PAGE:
Escalating your complaint. If personally speaking with your harasser does not help, then follow company policy on who to take your complaint to. Remember to document every action and response. If there is no corrective action taken, then escalate to the next level of authority.

Why keep documentation? The courts rely on documentation to ensure the proper steps within the company policy were taken. If the company did not enforce its own policy, then they are held liable. If the company was not given a chance to enforce corrective action, then the victim could lose their case in court.

Employer retaliation is illegal, but it still happens. Even though employers are not allowed to retaliate against a victim, it is still possible to suffer damage to your employment status or responsibilities. Obtaining a copy of your personnel file from your employer prior to filing your complaint will ensure you will not risk having your employment reputation damaged. Regardless of how much you trust your employer, you should always expect the worst in a legal situation.

Filing a sexual harassment in the workplace claim. Be aware of all statutes of limitations at the federal and state levels. First, send your documentation and complaint to the EEOC and give them time to investigate. If your complaint is not resolved, then you can contact a lawyer about filing a Title VII lawsuit.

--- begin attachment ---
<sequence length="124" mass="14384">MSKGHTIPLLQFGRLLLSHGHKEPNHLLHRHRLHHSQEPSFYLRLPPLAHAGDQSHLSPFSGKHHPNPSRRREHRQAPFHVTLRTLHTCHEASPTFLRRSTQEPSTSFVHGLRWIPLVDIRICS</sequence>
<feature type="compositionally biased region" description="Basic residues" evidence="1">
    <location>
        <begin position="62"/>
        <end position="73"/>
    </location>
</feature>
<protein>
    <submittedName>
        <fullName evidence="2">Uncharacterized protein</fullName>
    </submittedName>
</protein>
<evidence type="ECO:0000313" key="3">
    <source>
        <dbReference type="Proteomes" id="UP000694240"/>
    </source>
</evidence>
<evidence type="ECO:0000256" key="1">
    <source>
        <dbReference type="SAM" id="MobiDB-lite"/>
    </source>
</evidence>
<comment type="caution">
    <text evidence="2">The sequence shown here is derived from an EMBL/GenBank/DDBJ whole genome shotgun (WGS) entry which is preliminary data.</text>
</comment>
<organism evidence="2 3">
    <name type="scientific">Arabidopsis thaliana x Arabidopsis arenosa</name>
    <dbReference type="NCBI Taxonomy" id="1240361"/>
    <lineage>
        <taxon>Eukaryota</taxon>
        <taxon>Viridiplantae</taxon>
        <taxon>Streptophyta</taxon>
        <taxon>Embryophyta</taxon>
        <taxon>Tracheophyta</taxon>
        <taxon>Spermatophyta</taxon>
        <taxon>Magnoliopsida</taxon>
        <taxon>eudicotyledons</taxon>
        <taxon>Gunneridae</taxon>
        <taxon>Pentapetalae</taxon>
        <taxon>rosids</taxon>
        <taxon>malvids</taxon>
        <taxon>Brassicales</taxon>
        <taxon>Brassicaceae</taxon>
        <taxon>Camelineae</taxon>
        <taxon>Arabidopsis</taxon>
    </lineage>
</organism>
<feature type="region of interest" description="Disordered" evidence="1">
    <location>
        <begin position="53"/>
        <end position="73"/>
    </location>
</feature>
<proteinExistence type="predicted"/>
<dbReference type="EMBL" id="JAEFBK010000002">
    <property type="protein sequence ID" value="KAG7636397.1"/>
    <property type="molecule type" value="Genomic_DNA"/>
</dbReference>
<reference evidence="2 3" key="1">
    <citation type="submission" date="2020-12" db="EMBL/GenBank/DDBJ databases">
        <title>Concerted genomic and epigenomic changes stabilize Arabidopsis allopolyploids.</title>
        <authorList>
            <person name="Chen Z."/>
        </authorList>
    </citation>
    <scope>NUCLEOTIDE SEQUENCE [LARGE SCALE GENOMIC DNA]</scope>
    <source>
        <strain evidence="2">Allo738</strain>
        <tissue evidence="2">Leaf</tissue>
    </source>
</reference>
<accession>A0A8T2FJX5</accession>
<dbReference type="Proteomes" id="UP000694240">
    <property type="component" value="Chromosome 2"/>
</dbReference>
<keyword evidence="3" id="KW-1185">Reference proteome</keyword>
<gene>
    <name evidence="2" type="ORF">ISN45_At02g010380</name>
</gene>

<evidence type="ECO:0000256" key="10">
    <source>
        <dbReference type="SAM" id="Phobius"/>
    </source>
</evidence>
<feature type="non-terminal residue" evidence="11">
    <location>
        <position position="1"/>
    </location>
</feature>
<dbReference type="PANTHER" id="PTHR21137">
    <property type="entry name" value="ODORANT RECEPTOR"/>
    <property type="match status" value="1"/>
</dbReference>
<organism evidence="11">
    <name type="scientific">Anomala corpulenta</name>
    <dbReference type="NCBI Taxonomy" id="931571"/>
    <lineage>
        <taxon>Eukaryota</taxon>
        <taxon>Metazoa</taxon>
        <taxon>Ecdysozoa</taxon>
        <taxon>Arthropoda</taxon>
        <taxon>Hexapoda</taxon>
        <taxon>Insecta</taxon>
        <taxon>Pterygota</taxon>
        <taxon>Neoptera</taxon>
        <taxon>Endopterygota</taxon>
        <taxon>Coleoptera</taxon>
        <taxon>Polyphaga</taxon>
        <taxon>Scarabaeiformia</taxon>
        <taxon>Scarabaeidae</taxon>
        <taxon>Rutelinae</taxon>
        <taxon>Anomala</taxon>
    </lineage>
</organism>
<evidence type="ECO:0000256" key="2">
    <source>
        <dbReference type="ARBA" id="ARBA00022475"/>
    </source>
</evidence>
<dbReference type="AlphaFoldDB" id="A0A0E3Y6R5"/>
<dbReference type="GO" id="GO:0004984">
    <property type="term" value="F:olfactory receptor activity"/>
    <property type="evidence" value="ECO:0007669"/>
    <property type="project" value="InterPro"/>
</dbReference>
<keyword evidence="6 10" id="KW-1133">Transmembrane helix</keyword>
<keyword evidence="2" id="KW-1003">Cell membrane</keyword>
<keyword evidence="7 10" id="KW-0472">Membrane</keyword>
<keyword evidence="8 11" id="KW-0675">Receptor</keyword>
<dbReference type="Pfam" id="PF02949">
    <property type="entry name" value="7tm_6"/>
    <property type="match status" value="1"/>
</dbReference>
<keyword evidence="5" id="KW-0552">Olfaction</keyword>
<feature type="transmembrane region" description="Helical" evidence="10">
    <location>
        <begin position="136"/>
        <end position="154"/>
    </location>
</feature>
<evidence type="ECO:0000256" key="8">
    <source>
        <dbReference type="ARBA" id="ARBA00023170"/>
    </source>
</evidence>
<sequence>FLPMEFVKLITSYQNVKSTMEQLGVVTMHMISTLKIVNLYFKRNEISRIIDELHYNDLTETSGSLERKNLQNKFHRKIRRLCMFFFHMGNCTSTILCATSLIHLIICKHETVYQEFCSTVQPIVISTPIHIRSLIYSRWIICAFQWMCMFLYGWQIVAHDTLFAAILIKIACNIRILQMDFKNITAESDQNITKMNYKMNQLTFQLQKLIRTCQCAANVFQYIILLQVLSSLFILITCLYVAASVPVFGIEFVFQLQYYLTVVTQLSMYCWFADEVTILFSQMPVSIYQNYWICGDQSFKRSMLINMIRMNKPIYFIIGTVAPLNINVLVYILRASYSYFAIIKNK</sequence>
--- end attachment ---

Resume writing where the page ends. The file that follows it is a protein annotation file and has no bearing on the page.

Roughly five percent of truck drivers are women. While is it more common for women to be targeted with sexual harassment, men also face the same experiences. Sexual harassment also includes verbal, nonverbal, visual, physical, or written conduct of a sexual nature.

Title VII – The Civil Rights Act of 1964

Title VII applies to all employers with 15 or more employees in any and all industries. Along with other civil rights defined for a safe and healthy work environment, sexual harassment is also clearly defined. This civil rights act protects employees from employers, harmful workplaces and environments, and unruly co-workers.

Under Title VII, employers must take reasonable steps in preventing and correcting sexual harassment. If you have experienced harassment and your motor carrier has not taken steps to address the issue or protect you, please read the below information:

  • The Federal Law forbidding sexual harassment within the workplace falls under Title VII of the 1964 Civil Rights Act. This specific law states employers are held responsible for avoiding and putting a stop to sexual harassment on the job. Employers must: “(1) take reasonable care to prevent sexual harassment; (2) take reasonable care to promptly correct sexual harassment that has occurred.”
  • Retaliation is against the law – just as sexual harassment. Retaliation includes taking a leave of absence, being downgraded in position, or being terminated.


U.S. Equal Employment Opportunity Commission (EEOC)
Toll-Free: (800) 669-4000